A religion that celebrates the love of Sri Krishna and Radha cannot be considered prudish. Kali, the great goddess, does not appear demurely dressed. The statues of Durga lovingly made out of clay by potters and worshipped by Bengalis during Durga Puja sometimes resemble beautiful Indian film actresses.Beauty and sensuousness have always been celebrated in Hindu religion and ancient Hindu civilisation and culture had a place for erotic art.
But just because one can appreciate Botticelli’s and Titian’s nudes doesn’t mean one likes pornography. The Indian painter MF Hussain may be an acclaimed master but he does seem to have a very sick imagination.
How else can one explain paintings such as these:
- Hanuman opposite Sita sitting on the thigh of a naked Ravana
- bull copulating with Parvati
- Durga in sexual union with a tiger
- nude Laxmi on the head of Ganesh?
Laxmi is the sister of Ganesh, for God’s sake, and where does it say the demon Ravana after abducting Sita managed to have fun and games with her? Sita, the wife of Rama, is regarded as the ideal of womanhood. And what kind of a man imagines Hindu goddesses having sex with animals? Certainly not someone who has any respect for Hindus. The choice of animals is also telling. The bull is the mount of Parvati’s husband, Siva. Durga is traditionally mounted on a lion. Maybe she has also been depicted on a tiger though I can’t recall any such image.
This is sacrilege.
Hussain can’t claim he didn’t know his paintings would be highly offensive to Hindus. He is familiar with Hindu lore having used it for a long time in his paintings. He can’t even justify it as art for art’s sake, especially in a country like India which respects all religions and banned Salman Rushdie’s The Satanic Verses because it was offensive to Muslims.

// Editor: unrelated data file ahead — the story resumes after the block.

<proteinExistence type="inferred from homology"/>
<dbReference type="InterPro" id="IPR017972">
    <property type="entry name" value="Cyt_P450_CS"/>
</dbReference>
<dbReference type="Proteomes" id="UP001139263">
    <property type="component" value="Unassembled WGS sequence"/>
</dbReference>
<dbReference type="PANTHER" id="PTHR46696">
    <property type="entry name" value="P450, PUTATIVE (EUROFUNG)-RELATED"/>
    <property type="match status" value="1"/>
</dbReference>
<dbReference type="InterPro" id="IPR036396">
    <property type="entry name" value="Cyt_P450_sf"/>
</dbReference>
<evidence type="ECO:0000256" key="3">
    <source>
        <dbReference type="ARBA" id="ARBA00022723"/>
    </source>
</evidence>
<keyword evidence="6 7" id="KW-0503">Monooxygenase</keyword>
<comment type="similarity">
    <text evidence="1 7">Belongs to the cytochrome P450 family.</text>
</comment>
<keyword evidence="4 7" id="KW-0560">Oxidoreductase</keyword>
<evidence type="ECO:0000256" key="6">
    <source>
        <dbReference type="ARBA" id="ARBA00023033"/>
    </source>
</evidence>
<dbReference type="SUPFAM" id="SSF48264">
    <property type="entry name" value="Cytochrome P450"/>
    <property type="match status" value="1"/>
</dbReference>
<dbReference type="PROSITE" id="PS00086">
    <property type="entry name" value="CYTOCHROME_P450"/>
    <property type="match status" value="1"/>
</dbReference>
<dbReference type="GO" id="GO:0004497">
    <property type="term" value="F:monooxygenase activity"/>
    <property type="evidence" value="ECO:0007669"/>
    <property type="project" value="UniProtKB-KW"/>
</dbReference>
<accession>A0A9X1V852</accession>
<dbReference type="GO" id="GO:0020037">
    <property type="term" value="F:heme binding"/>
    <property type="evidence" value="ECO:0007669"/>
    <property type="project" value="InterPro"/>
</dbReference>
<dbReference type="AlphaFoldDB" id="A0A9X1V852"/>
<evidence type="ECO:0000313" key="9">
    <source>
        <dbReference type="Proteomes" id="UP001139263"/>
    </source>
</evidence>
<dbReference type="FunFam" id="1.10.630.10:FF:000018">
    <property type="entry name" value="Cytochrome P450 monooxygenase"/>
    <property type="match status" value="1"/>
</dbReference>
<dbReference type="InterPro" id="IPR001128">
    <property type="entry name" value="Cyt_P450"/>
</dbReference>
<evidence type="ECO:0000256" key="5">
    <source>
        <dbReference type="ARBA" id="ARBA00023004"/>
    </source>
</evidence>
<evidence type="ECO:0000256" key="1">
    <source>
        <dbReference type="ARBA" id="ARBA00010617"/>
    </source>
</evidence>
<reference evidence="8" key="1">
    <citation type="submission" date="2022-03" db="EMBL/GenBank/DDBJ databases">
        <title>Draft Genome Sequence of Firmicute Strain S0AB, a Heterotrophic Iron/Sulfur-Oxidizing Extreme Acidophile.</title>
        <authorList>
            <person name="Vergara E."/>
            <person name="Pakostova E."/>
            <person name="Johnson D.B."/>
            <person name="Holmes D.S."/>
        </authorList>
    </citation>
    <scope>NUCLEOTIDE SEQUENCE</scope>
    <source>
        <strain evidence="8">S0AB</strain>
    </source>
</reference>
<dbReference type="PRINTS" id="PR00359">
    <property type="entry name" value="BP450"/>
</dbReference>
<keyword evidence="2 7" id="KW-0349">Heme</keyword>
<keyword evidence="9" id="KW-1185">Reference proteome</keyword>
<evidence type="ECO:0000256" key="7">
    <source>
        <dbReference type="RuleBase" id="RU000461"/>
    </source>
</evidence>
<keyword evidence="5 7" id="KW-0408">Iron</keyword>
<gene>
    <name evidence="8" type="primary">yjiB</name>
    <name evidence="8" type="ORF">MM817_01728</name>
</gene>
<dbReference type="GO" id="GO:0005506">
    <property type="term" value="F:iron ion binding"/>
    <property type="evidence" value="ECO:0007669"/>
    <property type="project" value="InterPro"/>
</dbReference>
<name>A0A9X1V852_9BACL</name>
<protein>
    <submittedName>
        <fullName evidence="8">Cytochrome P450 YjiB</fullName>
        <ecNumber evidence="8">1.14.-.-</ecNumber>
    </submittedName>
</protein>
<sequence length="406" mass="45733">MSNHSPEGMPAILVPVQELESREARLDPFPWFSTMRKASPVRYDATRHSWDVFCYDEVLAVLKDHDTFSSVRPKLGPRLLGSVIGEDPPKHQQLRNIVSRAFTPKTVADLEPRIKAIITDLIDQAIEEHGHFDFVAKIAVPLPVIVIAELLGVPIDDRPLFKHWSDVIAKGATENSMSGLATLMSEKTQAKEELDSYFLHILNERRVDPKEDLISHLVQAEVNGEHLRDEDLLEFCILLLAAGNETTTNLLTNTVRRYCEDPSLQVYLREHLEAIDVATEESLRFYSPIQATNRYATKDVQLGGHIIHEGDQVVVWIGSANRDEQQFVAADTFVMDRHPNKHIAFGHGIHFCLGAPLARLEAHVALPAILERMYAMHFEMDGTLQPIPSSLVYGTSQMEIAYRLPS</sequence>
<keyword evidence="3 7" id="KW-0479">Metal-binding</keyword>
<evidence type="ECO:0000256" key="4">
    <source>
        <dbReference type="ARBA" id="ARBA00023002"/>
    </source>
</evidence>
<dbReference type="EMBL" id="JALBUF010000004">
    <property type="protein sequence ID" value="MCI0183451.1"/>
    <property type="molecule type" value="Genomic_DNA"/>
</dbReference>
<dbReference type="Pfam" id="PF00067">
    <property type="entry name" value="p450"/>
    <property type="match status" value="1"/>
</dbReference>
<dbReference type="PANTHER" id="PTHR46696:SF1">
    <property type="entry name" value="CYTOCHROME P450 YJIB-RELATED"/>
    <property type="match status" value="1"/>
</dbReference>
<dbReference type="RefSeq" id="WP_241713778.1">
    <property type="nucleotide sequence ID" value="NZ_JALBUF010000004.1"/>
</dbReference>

The Telegraph reports complaints have been filed against him for outraging religious sentiments. But I don’t think he should be prosecuted. Obscenity trials do more harm than good. And we should have freedom of expression. The Satanic Verses shouldn’t have been banned. Not that I have read it. And those who have, have told me they didn’t like it. But banning it just turned it into a cause celebre, giving it more significance than it perhaps deserved. I am afraid prosecuting Hussain will have the same effect.
But if I think Hussain’s offensive depictions of Hindu gods and goddesses should be ignored, why am I writing this? Because someone should ask him this. If he really believes in freedom of expression and art for art’s sake, why does he paint such pictures of Hindu gods and goddesses only? Why doesn’t he turn his "creative energy" to his own religion? Going by his name, he must have been born a Muslim.
I can think of two possible answers:
(a) He finds "inspiration" in Hinduism
(b) He knows Islam has zero tolerance for obscenity. He remembers the fatwa against Rushdie for The Satanic Verses and has a healthy desire to save his own skin.
He knows, though complaints have been filed against him, the Indian authorities will handle the issue discreetly, especially with local elections about to be held in several states. The ruling Congress party has always been secular and partly depends on the Muslim vote. As the Telegraph report said: "Before it makes a decision, the big question for the government is if it should risk being clubbed with radical Hindu outfits by starting prosecution or simply put Hussain on a leash by serving him a warning or a notice."
So Hussain will probably get away with a slap on the wrist. That’s fine with me. We Hindus try to be tolerant. We can understand if the bearded artist chickened out of taking the same liberties with Islam. I have nothing against a man having a healthy regard for his own skin. I just wish his imagination were just as healthy.